Fowler, JC, Bhattacharya S, Urban JD, Vaidehi N, Mailman RB. 2012. Receptor conformations involved in dopamine D2L receptor functional selectivity induced by selected transmembrane 5 serine mutations. Mol Pharmacol 81(6):820-831.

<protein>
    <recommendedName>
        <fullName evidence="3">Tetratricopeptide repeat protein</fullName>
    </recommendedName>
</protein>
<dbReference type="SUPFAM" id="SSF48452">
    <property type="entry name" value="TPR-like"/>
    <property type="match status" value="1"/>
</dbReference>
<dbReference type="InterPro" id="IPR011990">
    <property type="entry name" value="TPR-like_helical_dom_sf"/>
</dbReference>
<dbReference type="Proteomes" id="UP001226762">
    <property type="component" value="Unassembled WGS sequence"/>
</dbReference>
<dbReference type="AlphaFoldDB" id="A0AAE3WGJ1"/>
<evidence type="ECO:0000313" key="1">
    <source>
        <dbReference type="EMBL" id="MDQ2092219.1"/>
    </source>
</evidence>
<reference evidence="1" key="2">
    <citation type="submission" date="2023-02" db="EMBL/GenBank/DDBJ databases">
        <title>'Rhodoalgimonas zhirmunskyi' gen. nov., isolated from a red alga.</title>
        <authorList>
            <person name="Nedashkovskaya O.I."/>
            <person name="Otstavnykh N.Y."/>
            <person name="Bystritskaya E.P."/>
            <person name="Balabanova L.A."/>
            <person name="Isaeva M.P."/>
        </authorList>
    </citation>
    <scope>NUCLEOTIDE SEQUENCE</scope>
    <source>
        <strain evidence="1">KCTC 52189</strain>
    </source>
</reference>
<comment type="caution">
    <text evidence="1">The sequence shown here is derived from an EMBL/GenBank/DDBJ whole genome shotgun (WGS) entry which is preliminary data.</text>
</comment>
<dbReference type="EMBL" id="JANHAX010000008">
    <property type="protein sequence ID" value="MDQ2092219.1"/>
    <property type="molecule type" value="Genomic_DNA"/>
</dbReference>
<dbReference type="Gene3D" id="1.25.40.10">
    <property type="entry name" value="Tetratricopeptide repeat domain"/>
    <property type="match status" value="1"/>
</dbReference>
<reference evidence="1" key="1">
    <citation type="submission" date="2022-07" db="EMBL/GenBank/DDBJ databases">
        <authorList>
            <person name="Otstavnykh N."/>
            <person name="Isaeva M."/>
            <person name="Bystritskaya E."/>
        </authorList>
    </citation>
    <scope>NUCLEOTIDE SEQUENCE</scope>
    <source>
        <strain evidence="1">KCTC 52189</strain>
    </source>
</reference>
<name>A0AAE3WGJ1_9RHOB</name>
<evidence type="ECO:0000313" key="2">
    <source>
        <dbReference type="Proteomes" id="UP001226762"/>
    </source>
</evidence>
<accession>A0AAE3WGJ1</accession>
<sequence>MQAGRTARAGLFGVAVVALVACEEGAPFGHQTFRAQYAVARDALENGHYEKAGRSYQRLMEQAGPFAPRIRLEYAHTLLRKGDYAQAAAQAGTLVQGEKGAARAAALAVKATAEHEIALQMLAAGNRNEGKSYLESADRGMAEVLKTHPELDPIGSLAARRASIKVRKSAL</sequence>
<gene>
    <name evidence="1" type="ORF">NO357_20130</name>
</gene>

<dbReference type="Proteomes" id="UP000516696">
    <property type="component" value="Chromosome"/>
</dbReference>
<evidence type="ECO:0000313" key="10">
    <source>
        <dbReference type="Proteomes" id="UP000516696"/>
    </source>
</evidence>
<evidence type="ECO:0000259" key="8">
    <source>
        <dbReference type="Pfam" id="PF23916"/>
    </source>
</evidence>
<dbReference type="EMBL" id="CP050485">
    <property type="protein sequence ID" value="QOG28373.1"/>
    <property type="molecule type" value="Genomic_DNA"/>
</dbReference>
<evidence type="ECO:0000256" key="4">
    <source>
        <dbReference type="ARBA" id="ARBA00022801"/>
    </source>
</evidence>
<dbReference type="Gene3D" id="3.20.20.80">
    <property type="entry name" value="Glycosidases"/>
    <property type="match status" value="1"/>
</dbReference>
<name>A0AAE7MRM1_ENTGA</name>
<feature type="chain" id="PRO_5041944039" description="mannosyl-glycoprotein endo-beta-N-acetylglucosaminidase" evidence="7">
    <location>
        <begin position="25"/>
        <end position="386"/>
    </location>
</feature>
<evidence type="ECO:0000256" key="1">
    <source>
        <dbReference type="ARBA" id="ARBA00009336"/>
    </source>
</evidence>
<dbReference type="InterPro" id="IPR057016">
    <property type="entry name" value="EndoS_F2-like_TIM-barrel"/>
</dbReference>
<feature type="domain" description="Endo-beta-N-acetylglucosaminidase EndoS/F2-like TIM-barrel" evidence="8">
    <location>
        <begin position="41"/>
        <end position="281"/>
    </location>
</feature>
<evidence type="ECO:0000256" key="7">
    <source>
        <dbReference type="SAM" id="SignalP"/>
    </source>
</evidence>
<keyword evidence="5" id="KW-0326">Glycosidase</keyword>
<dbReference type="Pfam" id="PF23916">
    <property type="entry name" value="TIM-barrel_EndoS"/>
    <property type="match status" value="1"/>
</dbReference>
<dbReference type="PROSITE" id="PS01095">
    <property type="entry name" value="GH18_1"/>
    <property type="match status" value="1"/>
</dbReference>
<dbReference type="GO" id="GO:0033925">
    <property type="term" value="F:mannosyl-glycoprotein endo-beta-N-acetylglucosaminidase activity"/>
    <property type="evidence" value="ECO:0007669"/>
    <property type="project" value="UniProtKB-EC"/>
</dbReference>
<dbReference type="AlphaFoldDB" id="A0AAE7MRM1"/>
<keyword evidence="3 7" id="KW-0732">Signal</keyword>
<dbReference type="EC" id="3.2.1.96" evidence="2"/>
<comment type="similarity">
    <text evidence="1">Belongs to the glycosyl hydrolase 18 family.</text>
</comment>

Although functional selectivity is now widely accepted, the molecular basis is poorly understood. We have studied how aspects of transmembrane region 5 (TM5) of the dopamine D2L receptor interacts with three rationally selected rigid ligands (dihydrexidine, dinapsoline, and dinoxyline) and the reference compounds dopamine and quinpirole. As was expected from homology modeling, mutation of three TM5 serine residues to alanine (S5.42A, S5.43A, S5.46A) had little effect on antagonist affinity. All three mutations decreased the affinity of the agonist ligands to different degrees, S5.46A being somewhat less affected. Four functions [adenylate cyclase (AC), extracellular signal-regulated kinase 1/2 phosphorylation (MAPK), arachidonic acid release (AA), and guanosine 5′-O-(3-thio)triphosphate binding (GTPγS)] were assessed. The intrinsic activity (IA) of quinpirole was unaffected by any of the mutations, whereas S5.42A and S5.46A mutations abolished the activity of dopamine and the three rigid ligands, although dihydrexidine retained IA at MAPK function only with S5.42A. Remarkably, S5.43A did not markedly affect IA for AC and MAPK for any of the ligands and eliminated AA activity for dinapsoline and dihydrexidine but not dinoxyline. These data suggest that this mutation did not disrupt the overall conformation or signaling ability of the mutant receptors but differentially affected ligand activation. Computational studies indicate that these D2 agonists stabilize multiple receptor conformations. This has led to models showing the stabilized conformations and interhelical and receptor-ligand contacts corresponding to the different activation pathways stabilized by various agonists. These data provide a basis for understanding D2L functional selectivity and rationally discovering functionally selective D2drugs.